Lytro unlocks a new level of creative freedom and flexibility for filmmakers with the introduction of Lytro Cinema, the world’s first Light Field solution for film and television. The breakthrough capture system enables the complete virtualization of the live action camera -- transforming creative camera controls from fixed on set decisions to computational post-production processes -- and allows for historically impossible shots.

    “We are in the early innings of a generational shift from a legacy 2D video world to a 3D volumetric Light Field world,” said Jason Rosenthal, CEO of Lytro. “Lytro Cinema represents an important step in that evolution. We are excited to help usher in a new era of cinema technology that allows for a broader creative palette than has ever existed before.”

    Designed for cutting edge visual effects (VFX), Lytro Cinema represents a complete paradigm shift in the integration of live action footage and computer generated (CG) visual effects. The rich dataset captured by the system produces a Light Field master that can be rendered in any format in post-production and enables a whole range of creative possibilities that have never before existed.

    “Lytro Cinema defies traditional physics of on-set capture allowing filmmakers to capture shots that have been impossible up until now,” said Jon Karafin, Head of Light Field Video at Lytro. “Because of the rich data set and depth information, we’re able to virtualize creative camera controls, meaning that decisions that have traditionally been made on set, like focus position and depth of field, can now be made computationally. We’re on the cutting edge of what’s possible in film production.”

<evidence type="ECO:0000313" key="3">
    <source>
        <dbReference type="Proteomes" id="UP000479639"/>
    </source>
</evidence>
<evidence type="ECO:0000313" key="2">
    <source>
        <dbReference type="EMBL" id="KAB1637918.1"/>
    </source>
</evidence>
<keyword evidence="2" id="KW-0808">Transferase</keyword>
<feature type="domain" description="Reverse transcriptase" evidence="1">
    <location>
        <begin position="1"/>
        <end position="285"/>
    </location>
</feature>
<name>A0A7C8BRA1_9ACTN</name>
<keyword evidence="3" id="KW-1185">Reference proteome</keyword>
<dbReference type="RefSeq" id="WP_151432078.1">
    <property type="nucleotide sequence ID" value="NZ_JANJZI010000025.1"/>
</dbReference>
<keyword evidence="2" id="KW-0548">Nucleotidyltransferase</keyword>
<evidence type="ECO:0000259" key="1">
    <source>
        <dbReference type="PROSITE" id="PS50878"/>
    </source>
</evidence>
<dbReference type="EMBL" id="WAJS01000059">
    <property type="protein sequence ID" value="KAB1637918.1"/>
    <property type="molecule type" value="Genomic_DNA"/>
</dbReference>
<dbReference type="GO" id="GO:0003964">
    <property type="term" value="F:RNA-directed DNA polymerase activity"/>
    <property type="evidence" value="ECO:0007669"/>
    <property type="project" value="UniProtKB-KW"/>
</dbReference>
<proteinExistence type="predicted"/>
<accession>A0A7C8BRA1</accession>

With Lytro Cinema, every frame of a live action scene becomes a 3D model: every pixel has color and directional and depth properties bringing the control and creative flexibility of computer generated VFX to real world capture. The system opens up new creative avenues for the integration of live action footage and visual effects with capabilities like Light Field Camera Tracking and Lytro Depth Screen -- the ability to accurately key green screens for every object and space in the scene without the need for a green screen.